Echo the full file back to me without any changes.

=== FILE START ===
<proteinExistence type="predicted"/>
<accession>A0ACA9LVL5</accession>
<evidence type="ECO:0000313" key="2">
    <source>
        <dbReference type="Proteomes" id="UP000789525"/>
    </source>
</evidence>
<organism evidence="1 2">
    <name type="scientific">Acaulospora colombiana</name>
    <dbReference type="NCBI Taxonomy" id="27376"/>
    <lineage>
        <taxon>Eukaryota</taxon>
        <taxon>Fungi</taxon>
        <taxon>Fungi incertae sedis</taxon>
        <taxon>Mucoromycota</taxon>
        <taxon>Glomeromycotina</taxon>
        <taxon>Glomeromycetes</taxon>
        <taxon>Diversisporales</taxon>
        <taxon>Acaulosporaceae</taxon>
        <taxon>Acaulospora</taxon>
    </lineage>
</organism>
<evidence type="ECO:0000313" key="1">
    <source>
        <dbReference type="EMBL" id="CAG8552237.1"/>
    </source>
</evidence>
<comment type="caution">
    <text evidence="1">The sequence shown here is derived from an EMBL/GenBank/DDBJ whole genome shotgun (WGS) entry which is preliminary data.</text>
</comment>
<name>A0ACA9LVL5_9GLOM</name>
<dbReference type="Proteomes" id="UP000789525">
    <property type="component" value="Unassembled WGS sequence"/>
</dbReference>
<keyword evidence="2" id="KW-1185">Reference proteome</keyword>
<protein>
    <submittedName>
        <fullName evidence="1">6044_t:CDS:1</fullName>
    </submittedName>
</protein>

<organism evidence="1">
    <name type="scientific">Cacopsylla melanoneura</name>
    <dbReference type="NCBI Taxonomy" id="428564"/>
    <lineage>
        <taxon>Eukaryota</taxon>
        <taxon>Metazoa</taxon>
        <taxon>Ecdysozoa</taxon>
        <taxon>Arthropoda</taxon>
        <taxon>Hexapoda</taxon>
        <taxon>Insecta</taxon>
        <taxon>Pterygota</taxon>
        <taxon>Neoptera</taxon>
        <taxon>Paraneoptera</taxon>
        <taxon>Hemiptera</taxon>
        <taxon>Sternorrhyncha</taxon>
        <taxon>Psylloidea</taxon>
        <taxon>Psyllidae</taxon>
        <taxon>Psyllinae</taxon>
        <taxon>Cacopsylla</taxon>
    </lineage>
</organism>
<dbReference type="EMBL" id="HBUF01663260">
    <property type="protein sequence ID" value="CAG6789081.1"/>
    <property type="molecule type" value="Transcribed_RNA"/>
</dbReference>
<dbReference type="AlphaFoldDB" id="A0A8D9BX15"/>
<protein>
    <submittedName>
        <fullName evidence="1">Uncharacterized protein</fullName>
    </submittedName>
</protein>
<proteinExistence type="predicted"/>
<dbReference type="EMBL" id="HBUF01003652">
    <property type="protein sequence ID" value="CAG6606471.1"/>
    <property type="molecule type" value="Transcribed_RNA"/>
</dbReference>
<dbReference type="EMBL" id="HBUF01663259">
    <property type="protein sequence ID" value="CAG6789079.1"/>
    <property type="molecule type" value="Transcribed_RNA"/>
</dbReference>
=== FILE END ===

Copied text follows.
<proteinExistence type="predicted"/>
<accession>A0ACA9LVL5</accession>
<evidence type="ECO:0000313" key="2">
    <source>
        <dbReference type="Proteomes" id="UP000789525"/>
    </source>
</evidence>
<organism evidence="1 2">
    <name type="scientific">Acaulospora colombiana</name>
    <dbReference type="NCBI Taxonomy" id="27376"/>
    <lineage>
        <taxon>Eukaryota</taxon>
        <taxon>Fungi</taxon>
        <taxon>Fungi incertae sedis</taxon>
        <taxon>Mucoromycota</taxon>
        <taxon>Glomeromycotina</taxon>
        <taxon>Glomeromycetes</taxon>
        <taxon>Diversisporales</taxon>
        <taxon>Acaulosporaceae</taxon>
        <taxon>Acaulospora</taxon>
    </lineage>
</organism>
<evidence type="ECO:0000313" key="1">
    <source>
        <dbReference type="EMBL" id="CAG8552237.1"/>
    </source>
</evidence>
<comment type="caution">
    <text evidence="1">The sequence shown here is derived from an EMBL/GenBank/DDBJ whole genome shotgun (WGS) entry which is preliminary data.</text>
</comment>
<name>A0ACA9LVL5_9GLOM</name>
<dbReference type="Proteomes" id="UP000789525">
    <property type="component" value="Unassembled WGS sequence"/>
</dbReference>
<keyword evidence="2" id="KW-1185">Reference proteome</keyword>
<protein>
    <submittedName>
        <fullName evidence="1">6044_t:CDS:1</fullName>
    </submittedName>
</protein>

<organism evidence="1">
    <name type="scientific">Cacopsylla melanoneura</name>
    <dbReference type="NCBI Taxonomy" id="428564"/>
    <lineage>
        <taxon>Eukaryota</taxon>
        <taxon>Metazoa</taxon>
        <taxon>Ecdysozoa</taxon>
        <taxon>Arthropoda</taxon>
        <taxon>Hexapoda</taxon>
        <taxon>Insecta</taxon>
        <taxon>Pterygota</taxon>
        <taxon>Neoptera</taxon>
        <taxon>Paraneoptera</taxon>
        <taxon>Hemiptera</taxon>
        <taxon>Sternorrhyncha</taxon>
        <taxon>Psylloidea</taxon>
        <taxon>Psyllidae</taxon>
        <taxon>Psyllinae</taxon>
        <taxon>Cacopsylla</taxon>
    </lineage>
</organism>
<dbReference type="EMBL" id="HBUF01663260">
    <property type="protein sequence ID" value="CAG6789081.1"/>
    <property type="molecule type" value="Transcribed_RNA"/>
</dbReference>
<dbReference type="AlphaFoldDB" id="A0A8D9BX15"/>
<protein>
    <submittedName>
        <fullName evidence="1">Uncharacterized protein</fullName>
    </submittedName>
</protein>
<proteinExistence type="predicted"/>
<dbReference type="EMBL" id="HBUF01003652">
    <property type="protein sequence ID" value="CAG6606471.1"/>
    <property type="molecule type" value="Transcribed_RNA"/>
</dbReference>
<dbReference type="EMBL" id="HBUF01663259">
    <property type="protein sequence ID" value="CAG6789079.1"/>
    <property type="molecule type" value="Transcribed_RNA"/>
</dbReference>